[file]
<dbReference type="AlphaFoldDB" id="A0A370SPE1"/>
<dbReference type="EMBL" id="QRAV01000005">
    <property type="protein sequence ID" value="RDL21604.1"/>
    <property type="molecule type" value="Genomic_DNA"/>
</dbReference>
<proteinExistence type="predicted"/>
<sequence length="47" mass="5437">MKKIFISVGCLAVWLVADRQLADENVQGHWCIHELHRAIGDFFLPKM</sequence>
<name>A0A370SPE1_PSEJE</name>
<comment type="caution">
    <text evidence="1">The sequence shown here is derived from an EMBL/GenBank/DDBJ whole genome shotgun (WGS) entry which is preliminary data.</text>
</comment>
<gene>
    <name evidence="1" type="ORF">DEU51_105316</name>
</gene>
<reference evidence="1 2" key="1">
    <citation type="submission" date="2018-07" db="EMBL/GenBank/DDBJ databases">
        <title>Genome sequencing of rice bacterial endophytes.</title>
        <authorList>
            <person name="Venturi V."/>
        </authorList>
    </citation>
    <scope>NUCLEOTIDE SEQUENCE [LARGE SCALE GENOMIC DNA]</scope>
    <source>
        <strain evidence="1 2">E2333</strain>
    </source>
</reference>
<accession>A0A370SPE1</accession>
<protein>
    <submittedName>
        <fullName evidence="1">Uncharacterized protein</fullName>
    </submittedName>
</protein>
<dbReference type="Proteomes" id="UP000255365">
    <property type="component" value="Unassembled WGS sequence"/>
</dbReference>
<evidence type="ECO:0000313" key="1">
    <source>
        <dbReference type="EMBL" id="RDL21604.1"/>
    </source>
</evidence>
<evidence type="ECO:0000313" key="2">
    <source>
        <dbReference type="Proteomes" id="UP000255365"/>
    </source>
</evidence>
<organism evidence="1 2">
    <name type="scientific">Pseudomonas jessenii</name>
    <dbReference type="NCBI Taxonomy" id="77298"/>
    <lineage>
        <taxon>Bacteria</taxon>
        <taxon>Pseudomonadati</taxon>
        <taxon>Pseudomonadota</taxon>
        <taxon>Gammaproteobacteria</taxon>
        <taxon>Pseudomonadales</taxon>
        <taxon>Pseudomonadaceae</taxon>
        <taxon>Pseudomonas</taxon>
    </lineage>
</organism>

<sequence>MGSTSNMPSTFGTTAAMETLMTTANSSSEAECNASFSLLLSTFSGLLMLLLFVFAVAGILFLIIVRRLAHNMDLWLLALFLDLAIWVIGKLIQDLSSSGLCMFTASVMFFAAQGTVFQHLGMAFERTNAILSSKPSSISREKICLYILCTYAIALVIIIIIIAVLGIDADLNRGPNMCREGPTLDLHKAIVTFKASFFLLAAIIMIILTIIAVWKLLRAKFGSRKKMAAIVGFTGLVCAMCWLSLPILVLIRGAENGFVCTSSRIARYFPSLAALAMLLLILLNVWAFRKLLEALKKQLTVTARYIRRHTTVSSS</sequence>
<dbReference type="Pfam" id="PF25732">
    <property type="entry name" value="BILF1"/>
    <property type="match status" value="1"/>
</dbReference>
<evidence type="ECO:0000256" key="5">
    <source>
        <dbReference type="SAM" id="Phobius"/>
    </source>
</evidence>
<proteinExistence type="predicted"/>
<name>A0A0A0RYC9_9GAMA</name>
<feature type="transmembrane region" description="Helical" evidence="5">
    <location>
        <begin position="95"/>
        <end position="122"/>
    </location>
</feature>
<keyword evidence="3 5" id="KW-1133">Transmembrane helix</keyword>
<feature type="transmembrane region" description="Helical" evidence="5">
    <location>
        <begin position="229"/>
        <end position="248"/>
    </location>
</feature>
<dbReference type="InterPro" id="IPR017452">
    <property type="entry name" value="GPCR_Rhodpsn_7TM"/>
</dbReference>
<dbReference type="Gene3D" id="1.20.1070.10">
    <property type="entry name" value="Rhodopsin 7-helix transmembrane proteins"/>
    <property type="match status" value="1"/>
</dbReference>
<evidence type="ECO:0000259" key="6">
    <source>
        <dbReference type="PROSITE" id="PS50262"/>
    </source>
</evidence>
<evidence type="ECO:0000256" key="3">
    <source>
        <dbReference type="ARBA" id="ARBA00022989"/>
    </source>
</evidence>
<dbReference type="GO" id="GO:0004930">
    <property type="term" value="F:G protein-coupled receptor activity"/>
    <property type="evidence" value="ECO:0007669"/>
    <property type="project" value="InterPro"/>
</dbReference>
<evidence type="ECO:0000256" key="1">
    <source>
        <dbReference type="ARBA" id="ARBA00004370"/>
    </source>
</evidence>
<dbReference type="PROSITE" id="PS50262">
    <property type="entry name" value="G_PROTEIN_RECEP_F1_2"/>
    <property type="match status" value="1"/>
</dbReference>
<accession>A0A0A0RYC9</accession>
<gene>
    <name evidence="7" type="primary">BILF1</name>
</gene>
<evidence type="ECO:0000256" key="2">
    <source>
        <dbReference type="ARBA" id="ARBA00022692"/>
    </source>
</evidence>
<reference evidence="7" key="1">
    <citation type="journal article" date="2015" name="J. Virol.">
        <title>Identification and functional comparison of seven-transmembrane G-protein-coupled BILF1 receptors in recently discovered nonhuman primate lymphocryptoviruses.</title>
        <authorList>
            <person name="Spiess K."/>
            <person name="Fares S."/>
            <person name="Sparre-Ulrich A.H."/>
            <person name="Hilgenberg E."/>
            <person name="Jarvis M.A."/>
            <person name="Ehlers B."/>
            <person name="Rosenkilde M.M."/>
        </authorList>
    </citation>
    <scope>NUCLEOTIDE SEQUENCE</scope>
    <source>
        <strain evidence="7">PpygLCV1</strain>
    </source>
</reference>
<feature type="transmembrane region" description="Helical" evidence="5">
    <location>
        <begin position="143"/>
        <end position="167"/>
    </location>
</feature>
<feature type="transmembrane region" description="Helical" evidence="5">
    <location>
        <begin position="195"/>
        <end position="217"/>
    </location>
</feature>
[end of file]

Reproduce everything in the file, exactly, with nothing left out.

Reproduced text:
<dbReference type="AlphaFoldDB" id="A0A370SPE1"/>
<dbReference type="EMBL" id="QRAV01000005">
    <property type="protein sequence ID" value="RDL21604.1"/>
    <property type="molecule type" value="Genomic_DNA"/>
</dbReference>
<proteinExistence type="predicted"/>
<sequence length="47" mass="5437">MKKIFISVGCLAVWLVADRQLADENVQGHWCIHELHRAIGDFFLPKM</sequence>
<name>A0A370SPE1_PSEJE</name>
<comment type="caution">
    <text evidence="1">The sequence shown here is derived from an EMBL/GenBank/DDBJ whole genome shotgun (WGS) entry which is preliminary data.</text>
</comment>
<gene>
    <name evidence="1" type="ORF">DEU51_105316</name>
</gene>
<reference evidence="1 2" key="1">
    <citation type="submission" date="2018-07" db="EMBL/GenBank/DDBJ databases">
        <title>Genome sequencing of rice bacterial endophytes.</title>
        <authorList>
            <person name="Venturi V."/>
        </authorList>
    </citation>
    <scope>NUCLEOTIDE SEQUENCE [LARGE SCALE GENOMIC DNA]</scope>
    <source>
        <strain evidence="1 2">E2333</strain>
    </source>
</reference>
<accession>A0A370SPE1</accession>
<protein>
    <submittedName>
        <fullName evidence="1">Uncharacterized protein</fullName>
    </submittedName>
</protein>
<dbReference type="Proteomes" id="UP000255365">
    <property type="component" value="Unassembled WGS sequence"/>
</dbReference>
<evidence type="ECO:0000313" key="1">
    <source>
        <dbReference type="EMBL" id="RDL21604.1"/>
    </source>
</evidence>
<evidence type="ECO:0000313" key="2">
    <source>
        <dbReference type="Proteomes" id="UP000255365"/>
    </source>
</evidence>
<organism evidence="1 2">
    <name type="scientific">Pseudomonas jessenii</name>
    <dbReference type="NCBI Taxonomy" id="77298"/>
    <lineage>
        <taxon>Bacteria</taxon>
        <taxon>Pseudomonadati</taxon>
        <taxon>Pseudomonadota</taxon>
        <taxon>Gammaproteobacteria</taxon>
        <taxon>Pseudomonadales</taxon>
        <taxon>Pseudomonadaceae</taxon>
        <taxon>Pseudomonas</taxon>
    </lineage>
</organism>

<sequence>MGSTSNMPSTFGTTAAMETLMTTANSSSEAECNASFSLLLSTFSGLLMLLLFVFAVAGILFLIIVRRLAHNMDLWLLALFLDLAIWVIGKLIQDLSSSGLCMFTASVMFFAAQGTVFQHLGMAFERTNAILSSKPSSISREKICLYILCTYAIALVIIIIIIAVLGIDADLNRGPNMCREGPTLDLHKAIVTFKASFFLLAAIIMIILTIIAVWKLLRAKFGSRKKMAAIVGFTGLVCAMCWLSLPILVLIRGAENGFVCTSSRIARYFPSLAALAMLLLILLNVWAFRKLLEALKKQLTVTARYIRRHTTVSSS</sequence>
<dbReference type="Pfam" id="PF25732">
    <property type="entry name" value="BILF1"/>
    <property type="match status" value="1"/>
</dbReference>
<evidence type="ECO:0000256" key="5">
    <source>
        <dbReference type="SAM" id="Phobius"/>
    </source>
</evidence>
<proteinExistence type="predicted"/>
<name>A0A0A0RYC9_9GAMA</name>
<feature type="transmembrane region" description="Helical" evidence="5">
    <location>
        <begin position="95"/>
        <end position="122"/>
    </location>
</feature>
<keyword evidence="3 5" id="KW-1133">Transmembrane helix</keyword>
<feature type="transmembrane region" description="Helical" evidence="5">
    <location>
        <begin position="229"/>
        <end position="248"/>
    </location>
</feature>
<dbReference type="InterPro" id="IPR017452">
    <property type="entry name" value="GPCR_Rhodpsn_7TM"/>
</dbReference>
<dbReference type="Gene3D" id="1.20.1070.10">
    <property type="entry name" value="Rhodopsin 7-helix transmembrane proteins"/>
    <property type="match status" value="1"/>
</dbReference>
<evidence type="ECO:0000259" key="6">
    <source>
        <dbReference type="PROSITE" id="PS50262"/>
    </source>
</evidence>
<evidence type="ECO:0000256" key="3">
    <source>
        <dbReference type="ARBA" id="ARBA00022989"/>
    </source>
</evidence>
<dbReference type="GO" id="GO:0004930">
    <property type="term" value="F:G protein-coupled receptor activity"/>
    <property type="evidence" value="ECO:0007669"/>
    <property type="project" value="InterPro"/>
</dbReference>
<evidence type="ECO:0000256" key="1">
    <source>
        <dbReference type="ARBA" id="ARBA00004370"/>
    </source>
</evidence>
<dbReference type="PROSITE" id="PS50262">
    <property type="entry name" value="G_PROTEIN_RECEP_F1_2"/>
    <property type="match status" value="1"/>
</dbReference>
<accession>A0A0A0RYC9</accession>
<gene>
    <name evidence="7" type="primary">BILF1</name>
</gene>
<evidence type="ECO:0000256" key="2">
    <source>
        <dbReference type="ARBA" id="ARBA00022692"/>
    </source>
</evidence>
<reference evidence="7" key="1">
    <citation type="journal article" date="2015" name="J. Virol.">
        <title>Identification and functional comparison of seven-transmembrane G-protein-coupled BILF1 receptors in recently discovered nonhuman primate lymphocryptoviruses.</title>
        <authorList>
            <person name="Spiess K."/>
            <person name="Fares S."/>
            <person name="Sparre-Ulrich A.H."/>
            <person name="Hilgenberg E."/>
            <person name="Jarvis M.A."/>
            <person name="Ehlers B."/>
            <person name="Rosenkilde M.M."/>
        </authorList>
    </citation>
    <scope>NUCLEOTIDE SEQUENCE</scope>
    <source>
        <strain evidence="7">PpygLCV1</strain>
    </source>
</reference>
<feature type="transmembrane region" description="Helical" evidence="5">
    <location>
        <begin position="143"/>
        <end position="167"/>
    </location>
</feature>
<feature type="transmembrane region" description="Helical" evidence="5">
    <location>
        <begin position="195"/>
        <end position="217"/>
    </location>
</feature>